How will you stop GP surgery closures? – The NHS treats more people every year and some professions are in short supply. He will ensure the NHS remains a publicly funded service with no privatisation. People need to see a wider range of professionals than just GPs, with GPs reserved for more serious cases.
What would you do to improve mental health services for young people? – Lots of good stuff has been done on mental health but transitioning from child to adult mental health has to be improved.
What would you do to get people interested in Welsh politics? – He’s committed to lowering the voting age, changing the date to vote (to weekends) and making the voting process easier. Mark also wants Labour to have a more open nomination process.
Vaughan Gething AM (Lab, Cardiff S. & Penarth)
Do you believe Brexit is in the best interests of Wales? – The public has changed their mind and he wants a “People’s Vote”; Labour shouldn’t enable a “Tory Brexit” and should fight it and stop it. Labour members and the trade unions are clearly behind a second referendum. Vaughan would be “delighted” to have an early election, but a “People’s Vote” is achievable if Labour gets behind it and take leadership of it.
What are your plans for income tax from April 2019? – There’s a manifesto commitment not to increase tax for the rest of the term and the real challenge is how to improve the economy as we don’t have enough high earners. He also supports some form of ring-fenced levy or money for a National Care Service.
How will you stop GP surgery closures? – The Welsh Government are working alongside GP leaders to reform how primary care works, including a greater role for community nurses and pharmacies. Wales is the only UK country with a joint plan for health and social care.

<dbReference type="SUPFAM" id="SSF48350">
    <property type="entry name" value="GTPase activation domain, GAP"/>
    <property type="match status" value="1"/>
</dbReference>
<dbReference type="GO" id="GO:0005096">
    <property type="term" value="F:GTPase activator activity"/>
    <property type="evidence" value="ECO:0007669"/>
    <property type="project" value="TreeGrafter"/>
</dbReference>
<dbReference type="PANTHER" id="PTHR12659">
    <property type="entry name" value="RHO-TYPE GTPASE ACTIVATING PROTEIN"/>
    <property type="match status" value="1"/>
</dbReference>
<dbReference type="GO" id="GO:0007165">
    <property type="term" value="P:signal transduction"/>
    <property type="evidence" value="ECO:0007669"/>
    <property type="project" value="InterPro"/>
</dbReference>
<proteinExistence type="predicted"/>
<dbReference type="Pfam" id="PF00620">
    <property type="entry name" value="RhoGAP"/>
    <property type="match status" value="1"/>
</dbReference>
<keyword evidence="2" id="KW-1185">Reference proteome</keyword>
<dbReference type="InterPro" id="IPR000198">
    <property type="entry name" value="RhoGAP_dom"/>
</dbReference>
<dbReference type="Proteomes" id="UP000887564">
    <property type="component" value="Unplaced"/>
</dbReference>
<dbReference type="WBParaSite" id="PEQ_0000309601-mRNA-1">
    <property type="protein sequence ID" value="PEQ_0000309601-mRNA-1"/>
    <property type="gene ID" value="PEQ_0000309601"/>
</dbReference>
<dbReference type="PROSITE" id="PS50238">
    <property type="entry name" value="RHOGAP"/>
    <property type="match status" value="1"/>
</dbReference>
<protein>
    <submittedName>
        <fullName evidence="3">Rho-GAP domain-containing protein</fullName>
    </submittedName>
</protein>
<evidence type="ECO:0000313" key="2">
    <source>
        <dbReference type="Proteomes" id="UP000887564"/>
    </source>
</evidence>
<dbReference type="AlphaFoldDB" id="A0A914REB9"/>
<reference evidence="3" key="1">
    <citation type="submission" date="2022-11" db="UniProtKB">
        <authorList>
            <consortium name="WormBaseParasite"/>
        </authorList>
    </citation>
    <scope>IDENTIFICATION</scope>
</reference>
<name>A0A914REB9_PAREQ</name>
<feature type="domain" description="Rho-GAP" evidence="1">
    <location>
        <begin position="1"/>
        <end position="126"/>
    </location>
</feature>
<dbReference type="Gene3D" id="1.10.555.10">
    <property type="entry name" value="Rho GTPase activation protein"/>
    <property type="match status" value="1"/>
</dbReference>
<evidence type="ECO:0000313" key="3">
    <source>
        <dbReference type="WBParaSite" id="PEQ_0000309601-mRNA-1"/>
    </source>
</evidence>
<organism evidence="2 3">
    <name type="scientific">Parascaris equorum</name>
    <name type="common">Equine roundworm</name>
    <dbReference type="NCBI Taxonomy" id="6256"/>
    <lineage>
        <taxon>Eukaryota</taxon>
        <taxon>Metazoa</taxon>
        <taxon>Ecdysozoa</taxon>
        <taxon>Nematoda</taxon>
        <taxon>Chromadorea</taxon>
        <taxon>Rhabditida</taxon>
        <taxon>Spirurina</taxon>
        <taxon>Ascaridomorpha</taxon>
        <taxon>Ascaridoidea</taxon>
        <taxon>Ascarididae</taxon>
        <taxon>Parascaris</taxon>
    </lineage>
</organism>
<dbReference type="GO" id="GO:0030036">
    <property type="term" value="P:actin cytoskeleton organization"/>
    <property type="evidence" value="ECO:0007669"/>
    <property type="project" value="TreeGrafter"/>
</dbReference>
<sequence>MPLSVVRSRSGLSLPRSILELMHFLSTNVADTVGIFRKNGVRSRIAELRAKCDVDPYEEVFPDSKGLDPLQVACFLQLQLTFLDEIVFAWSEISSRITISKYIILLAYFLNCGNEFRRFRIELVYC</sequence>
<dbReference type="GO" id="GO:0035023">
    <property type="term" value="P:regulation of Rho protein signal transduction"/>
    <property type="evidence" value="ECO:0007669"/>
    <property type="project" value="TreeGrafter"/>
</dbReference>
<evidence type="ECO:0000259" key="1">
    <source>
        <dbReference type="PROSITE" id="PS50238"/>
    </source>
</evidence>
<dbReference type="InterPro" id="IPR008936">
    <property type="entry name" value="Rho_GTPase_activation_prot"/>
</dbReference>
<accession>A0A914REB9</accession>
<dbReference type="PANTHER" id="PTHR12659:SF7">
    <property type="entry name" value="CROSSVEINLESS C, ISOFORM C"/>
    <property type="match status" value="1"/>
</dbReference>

What would you do to improve mental health services for young people? – There’s additional money in the budget for youth services and mental health is a priority for the NHS as a whole. The challenge is how fast improvements can be made.
What would you do to get people interested in Welsh politics? – It’s important to consider how politicians behave and conduct themselves. Policies also have to be clear and matter to people in their day-to-day lives.
The headlines were made by a brief 30 seconds or so of cattiness between Mark Drakeford and Vaughan Gething which perhaps do a disservice to the debate as a whole.
I don’t think anything’s really changed from the Sharp End debate and it was fairly even. If I had to pick a “winner” it would be Eluned Morgan again, who seemed to have a much clearer idea of what she wanted to do in government than the other two.
Vaughan vs Mark seemed, at times, like a generational clash between the soundbite-heavy New Labour style of Vaughan Gething and the more traditional, wistful Old Labour style of Mark Drakeford. Mark probably understands the Labour membership better than anyone though and while Vaughan scoffed at a reference Mark made to Clement Atlee towards the end, it’s the sort of thing that will likely have gone down well with committed Labour members….
….if many were watching in the first place.